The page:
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inkwell.vue.455 : David Weinberger - Too Big to Know
permalink #0 of 85: Ted Newcomb (tcn) Mon 10 Sep 12 14:23
    
In his newest book, Too Big to Know: Rethinking Knowledge Now That the
Facts are not the Facts, Experts are Everywhere, and the Smartest
Person in the Room is the Room, David Weinberger explores how knowledge
is being reshaped in a connected world. In this age of data overflow
and cognitive surplus, David looks at the past and future of knowledge
and how networks have become pivotal for the future of our learning
experience.

We are delighted to have David with us, and our own indefatigable Jon
Lebkowsky leading the conversation. This room should be smart enough!
  
inkwell.vue.455 : David Weinberger - Too Big to Know
permalink #1 of 85: Ted Newcomb (tcn) Mon 10 Sep 12 14:23
    
David Weinberger lives in Boston, is a senior researcher at Harvard
Law's Berkman Center for the Internet & Society, co-author of the
best-seller Cluetrain Manifesto, and frequent commentator on National
Public Radio.

He is an internationally recognized strategic marketing expert and
consultant, and on the advisory boards of big name companies as well
as start-ups. 

He has also written two seminal books: Small Pieces Loosely Joined: A
Unified Theory of the Web and Everything is Miscellaneous: The Power
ofthe New Digital Disorder. And he blogs at JOHO
(http://www.hyperorg.com/blogger/)

Jon Lebkowsky is an author, activist, journalist, and blogger who
writes about the future of the Internet, digital culture, media, and
society. He's been associated with various projects and organizations,
including Fringeware, WholeEarth, WorldChanging, Mondo 2000, bOING
bOING, Factsheet Five, The WELL, the Austin Chronicle, EFF-Austin,
Society of Participatory Medicine, Extreme Democracy, Digital
Convergence Initiative, Plutopia Productions, Polycot Consulting,
Social Web Strategies, Solar Austin, Well Aware, Project VRM, and
currently Reality Augmented Blog. He is also a web strategist and
developer via Polycot Associates.
  
inkwell.vue.455 : David Weinberger - Too Big to Know
permalink #2 of 85: Jon Lebkowsky (jonl) Tue 11 Sep 12 05:51
    
Thanks, Ted. And thanks, David, for taking this time to discuss your
latest book with us, and perhaps we'll discuss other projects you're
working on as well.

I'd like to start with the tagline for your book: "rethinking
knowledge now that the facts aren't the facts, experts are everywhere,
and the smartest person in the room is the room." Can you unpack that a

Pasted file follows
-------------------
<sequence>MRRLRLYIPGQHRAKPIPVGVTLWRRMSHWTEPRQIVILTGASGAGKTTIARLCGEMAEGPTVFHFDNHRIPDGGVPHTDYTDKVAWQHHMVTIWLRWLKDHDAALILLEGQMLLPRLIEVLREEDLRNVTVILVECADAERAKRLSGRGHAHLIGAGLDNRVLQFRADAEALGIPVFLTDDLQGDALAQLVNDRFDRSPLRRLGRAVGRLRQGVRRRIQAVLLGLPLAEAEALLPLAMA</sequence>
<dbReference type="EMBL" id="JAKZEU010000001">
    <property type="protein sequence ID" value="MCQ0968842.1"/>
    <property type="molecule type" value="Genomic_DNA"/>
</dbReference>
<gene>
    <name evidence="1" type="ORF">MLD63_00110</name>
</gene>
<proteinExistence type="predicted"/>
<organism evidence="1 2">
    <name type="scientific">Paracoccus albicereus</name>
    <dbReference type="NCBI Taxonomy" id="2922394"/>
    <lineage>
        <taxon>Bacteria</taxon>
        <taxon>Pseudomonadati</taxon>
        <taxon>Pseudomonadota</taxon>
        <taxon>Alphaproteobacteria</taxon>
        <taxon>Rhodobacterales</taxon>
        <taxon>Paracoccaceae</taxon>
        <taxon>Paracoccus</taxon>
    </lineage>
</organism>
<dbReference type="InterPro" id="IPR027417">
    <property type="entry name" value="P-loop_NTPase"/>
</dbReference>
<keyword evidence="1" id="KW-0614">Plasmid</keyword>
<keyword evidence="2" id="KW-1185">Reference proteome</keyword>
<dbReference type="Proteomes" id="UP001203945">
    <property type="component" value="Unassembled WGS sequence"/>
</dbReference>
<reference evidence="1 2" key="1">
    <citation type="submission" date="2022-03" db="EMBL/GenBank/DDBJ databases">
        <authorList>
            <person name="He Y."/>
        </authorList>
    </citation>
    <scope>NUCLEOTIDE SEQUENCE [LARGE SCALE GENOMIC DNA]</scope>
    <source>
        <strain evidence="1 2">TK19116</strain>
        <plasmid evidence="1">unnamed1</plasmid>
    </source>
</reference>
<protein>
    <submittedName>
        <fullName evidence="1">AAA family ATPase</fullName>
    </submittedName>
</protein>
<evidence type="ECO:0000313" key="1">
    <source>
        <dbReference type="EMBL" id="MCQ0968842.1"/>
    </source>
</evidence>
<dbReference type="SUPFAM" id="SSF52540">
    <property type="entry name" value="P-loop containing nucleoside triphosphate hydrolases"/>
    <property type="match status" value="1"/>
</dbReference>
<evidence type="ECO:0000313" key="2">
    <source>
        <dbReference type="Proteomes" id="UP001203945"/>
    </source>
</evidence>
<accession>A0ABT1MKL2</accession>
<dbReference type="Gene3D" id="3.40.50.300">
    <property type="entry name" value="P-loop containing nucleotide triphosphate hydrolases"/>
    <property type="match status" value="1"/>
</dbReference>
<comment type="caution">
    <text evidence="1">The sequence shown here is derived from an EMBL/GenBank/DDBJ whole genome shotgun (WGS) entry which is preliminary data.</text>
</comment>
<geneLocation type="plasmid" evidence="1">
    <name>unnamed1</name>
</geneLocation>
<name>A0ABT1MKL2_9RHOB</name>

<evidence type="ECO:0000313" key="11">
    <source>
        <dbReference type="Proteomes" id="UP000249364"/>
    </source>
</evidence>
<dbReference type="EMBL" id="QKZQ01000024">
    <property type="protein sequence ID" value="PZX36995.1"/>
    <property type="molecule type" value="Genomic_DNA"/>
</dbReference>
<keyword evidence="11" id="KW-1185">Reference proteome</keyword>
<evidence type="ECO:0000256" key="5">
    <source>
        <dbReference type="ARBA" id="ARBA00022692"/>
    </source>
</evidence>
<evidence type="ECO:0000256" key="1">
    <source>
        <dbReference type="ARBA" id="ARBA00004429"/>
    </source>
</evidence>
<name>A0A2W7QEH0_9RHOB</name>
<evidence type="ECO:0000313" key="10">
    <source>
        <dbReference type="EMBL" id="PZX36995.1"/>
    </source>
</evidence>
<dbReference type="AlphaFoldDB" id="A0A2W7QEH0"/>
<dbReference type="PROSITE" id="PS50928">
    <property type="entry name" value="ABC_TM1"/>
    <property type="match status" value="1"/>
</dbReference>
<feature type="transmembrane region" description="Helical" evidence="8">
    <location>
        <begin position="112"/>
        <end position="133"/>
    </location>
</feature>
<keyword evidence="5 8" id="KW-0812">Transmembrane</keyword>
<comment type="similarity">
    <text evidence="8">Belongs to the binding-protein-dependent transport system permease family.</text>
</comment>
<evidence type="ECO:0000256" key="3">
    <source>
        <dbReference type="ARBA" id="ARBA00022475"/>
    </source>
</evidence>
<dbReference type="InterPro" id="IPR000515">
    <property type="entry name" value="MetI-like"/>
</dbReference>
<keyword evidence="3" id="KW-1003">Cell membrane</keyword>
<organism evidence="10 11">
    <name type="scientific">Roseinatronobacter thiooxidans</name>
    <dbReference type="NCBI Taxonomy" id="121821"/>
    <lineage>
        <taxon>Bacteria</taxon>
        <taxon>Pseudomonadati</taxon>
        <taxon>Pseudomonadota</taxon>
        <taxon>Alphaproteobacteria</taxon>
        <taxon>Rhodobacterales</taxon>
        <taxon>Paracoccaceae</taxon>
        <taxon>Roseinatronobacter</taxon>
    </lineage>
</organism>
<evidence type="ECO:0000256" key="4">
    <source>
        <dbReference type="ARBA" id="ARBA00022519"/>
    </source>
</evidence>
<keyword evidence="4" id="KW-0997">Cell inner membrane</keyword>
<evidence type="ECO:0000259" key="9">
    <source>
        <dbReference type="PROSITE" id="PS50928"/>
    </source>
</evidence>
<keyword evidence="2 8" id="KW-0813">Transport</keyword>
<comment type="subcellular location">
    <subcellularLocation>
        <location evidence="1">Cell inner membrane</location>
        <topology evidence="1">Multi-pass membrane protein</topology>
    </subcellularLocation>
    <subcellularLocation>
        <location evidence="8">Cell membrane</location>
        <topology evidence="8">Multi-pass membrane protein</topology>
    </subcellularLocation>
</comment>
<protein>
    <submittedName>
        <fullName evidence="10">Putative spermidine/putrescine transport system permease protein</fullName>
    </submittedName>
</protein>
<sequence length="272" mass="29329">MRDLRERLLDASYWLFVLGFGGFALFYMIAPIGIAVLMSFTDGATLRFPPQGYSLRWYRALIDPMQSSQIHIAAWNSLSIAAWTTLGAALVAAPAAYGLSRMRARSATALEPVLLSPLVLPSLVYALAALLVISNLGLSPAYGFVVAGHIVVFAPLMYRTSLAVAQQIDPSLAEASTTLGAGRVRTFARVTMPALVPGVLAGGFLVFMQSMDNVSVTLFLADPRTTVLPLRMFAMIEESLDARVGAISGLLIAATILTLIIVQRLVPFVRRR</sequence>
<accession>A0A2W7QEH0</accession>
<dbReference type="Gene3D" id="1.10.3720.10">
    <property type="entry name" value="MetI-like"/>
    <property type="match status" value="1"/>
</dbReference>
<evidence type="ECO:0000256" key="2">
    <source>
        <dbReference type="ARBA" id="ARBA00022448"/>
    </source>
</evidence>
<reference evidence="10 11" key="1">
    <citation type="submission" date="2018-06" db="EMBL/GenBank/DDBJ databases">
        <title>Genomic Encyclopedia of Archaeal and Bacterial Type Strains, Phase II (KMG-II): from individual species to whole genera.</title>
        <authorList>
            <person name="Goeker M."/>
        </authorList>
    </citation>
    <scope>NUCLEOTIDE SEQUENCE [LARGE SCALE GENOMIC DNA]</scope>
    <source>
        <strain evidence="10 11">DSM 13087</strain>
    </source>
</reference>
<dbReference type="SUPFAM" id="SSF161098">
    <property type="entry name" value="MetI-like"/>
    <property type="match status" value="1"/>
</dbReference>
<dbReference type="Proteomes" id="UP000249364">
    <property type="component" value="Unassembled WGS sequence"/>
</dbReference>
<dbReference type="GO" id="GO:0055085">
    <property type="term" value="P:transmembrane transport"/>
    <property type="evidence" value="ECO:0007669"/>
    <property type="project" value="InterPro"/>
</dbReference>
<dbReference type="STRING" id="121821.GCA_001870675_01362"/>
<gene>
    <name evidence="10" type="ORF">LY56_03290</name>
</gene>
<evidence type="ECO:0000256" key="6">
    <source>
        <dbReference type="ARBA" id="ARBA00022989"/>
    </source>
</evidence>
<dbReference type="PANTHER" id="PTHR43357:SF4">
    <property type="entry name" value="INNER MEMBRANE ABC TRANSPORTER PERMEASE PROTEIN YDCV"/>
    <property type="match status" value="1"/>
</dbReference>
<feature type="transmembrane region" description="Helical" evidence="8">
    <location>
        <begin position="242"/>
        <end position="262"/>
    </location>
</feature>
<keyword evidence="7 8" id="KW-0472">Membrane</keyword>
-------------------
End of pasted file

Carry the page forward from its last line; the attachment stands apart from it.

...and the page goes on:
bit, for starters? What does it mean to say that "the smartest person
in the room is the room"?
  
inkwell.vue.455 : David Weinberger - Too Big to Know
permalink #3 of 85: David Weinberger (dweinberger) Tue 11 Sep 12 12:23
    
One the central hypotheses of the book is that knowledge is moving (=
has moved) from living in skulls, books, and libraries to living on
networks and the Net.

So, if you want to know about some topic beyond the occasional fact,
you're likely to spend time on some network on the Net. It might be a
mailing list, or a Google hangout, or Reddit, or a set of web sites...
In fact, The Well provides a convenient example, and also lets me do
some basic pandering. (Love ya, The Well!) A network of people
connected in discussion and argument know more than the sum of what the
individual people know. In that sense, knowledge lives in the network.

For me, the most interesting aspect of this is another of the book's
hypotheses: Knowledge is taking on the properties of its new medium,
just as it had taken on properties of the old. Among those properties:
networked knowledge is unsettled, and includes differences and
disagreements that traditional knowledge insisted on removing (or at
least marginalizing).

I want to be clear from the outset, however, that I am NOT saying that
networks are like brains and are developing some type of
consciousness, etc. Nope. I am not one of those people.
  
inkwell.vue.455 : David Weinberger - Too Big to Know
permalink #4 of 85: Jon Lebkowsky (jonl) Tue 11 Sep 12 17:31
    
That's an interesting qualification. In fact some see the
proliferation and evolution of the Internet as a manifestation of the
noosphere hypothesized by Vladimir Vernadsky and Teilhard de Chardin,
seen by de Chardin as something that "emerges through and is
constituted by the interaction of human minds."
(http://en.wikipedia.org/wiki/Noosphere) The noosphere is often
visualized as a global brain, and of course, an actual brain is a
sophisticated network of interactions. Aren't there ways that the
networks of communication and interaction emerging today really are
like neural connections and interactions? (Though not necessarily
evolving some kind of collective consciousness...?)

On the other hand, don't we see networks of ignorance as well as
networks that support knowledge?
  
inkwell.vue.455 : David Weinberger - Too Big to Know
permalink #5 of 85: David Weinberger (dweinberger) Wed 12 Sep 12 05:43
    
You raise at least three points, Jon. All excellent. Damn you.